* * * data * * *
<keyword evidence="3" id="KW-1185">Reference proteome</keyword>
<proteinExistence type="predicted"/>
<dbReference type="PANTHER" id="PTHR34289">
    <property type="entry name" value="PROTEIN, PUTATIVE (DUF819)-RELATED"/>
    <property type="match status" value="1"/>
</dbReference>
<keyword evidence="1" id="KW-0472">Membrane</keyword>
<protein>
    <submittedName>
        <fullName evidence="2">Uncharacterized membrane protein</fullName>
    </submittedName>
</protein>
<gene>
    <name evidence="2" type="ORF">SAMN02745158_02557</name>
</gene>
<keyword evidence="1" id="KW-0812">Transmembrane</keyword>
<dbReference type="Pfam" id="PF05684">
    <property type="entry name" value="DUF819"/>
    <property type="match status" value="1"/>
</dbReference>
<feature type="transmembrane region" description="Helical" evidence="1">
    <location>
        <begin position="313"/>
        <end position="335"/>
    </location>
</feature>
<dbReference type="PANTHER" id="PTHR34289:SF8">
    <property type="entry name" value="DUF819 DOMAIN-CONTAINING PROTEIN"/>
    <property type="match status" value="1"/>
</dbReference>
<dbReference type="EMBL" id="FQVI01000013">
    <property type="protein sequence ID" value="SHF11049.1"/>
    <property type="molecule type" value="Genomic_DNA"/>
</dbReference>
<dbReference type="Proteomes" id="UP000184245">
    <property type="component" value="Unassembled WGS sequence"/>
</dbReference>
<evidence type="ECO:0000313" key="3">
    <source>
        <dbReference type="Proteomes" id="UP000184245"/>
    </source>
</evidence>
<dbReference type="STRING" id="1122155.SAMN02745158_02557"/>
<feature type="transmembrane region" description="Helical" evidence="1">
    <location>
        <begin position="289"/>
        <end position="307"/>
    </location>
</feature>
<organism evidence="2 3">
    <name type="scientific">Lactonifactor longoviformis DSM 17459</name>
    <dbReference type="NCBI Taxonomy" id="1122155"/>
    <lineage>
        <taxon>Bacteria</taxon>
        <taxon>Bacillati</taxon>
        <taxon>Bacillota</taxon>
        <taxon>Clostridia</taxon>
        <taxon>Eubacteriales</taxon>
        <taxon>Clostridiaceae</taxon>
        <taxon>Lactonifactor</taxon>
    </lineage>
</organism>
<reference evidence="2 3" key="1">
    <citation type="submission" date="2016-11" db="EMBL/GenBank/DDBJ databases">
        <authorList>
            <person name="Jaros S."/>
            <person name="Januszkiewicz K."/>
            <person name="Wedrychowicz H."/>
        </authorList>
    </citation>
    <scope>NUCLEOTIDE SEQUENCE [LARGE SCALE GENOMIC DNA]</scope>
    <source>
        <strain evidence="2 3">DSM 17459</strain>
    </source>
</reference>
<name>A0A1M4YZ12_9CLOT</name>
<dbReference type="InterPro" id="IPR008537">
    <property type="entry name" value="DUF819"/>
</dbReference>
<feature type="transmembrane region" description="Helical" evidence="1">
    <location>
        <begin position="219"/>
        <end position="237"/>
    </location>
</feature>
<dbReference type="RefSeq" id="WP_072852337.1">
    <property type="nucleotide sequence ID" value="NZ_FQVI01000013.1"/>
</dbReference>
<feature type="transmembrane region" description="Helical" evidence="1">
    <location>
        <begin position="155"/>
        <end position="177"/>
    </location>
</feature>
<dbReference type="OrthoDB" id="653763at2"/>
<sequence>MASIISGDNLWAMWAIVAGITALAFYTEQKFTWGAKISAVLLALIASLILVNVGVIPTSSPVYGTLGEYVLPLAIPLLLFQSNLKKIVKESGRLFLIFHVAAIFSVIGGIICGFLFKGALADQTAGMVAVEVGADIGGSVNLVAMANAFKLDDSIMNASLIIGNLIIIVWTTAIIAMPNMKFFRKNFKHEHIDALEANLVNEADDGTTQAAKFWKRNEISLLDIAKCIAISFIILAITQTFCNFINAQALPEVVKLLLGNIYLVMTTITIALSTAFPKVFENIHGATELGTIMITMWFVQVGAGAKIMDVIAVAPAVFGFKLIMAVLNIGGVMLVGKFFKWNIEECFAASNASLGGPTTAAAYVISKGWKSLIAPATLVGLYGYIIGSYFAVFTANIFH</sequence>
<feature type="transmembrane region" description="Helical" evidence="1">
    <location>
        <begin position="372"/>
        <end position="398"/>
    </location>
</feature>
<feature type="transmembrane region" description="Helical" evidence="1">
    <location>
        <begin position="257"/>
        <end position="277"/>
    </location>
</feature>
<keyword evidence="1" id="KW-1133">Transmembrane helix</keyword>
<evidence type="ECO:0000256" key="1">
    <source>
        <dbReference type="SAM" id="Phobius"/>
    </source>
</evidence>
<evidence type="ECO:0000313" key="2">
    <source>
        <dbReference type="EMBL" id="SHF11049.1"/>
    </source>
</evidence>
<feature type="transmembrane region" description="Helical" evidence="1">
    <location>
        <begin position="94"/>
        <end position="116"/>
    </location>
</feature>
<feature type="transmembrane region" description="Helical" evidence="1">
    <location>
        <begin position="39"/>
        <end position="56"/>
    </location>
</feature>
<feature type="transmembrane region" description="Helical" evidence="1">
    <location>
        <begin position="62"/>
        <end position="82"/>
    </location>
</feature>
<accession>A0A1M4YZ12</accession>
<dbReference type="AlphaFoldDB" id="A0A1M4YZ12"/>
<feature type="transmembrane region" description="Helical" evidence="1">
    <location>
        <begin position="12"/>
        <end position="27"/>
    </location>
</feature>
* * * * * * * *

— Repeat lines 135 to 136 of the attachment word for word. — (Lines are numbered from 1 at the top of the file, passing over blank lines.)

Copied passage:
        <end position="82"/>
    </location>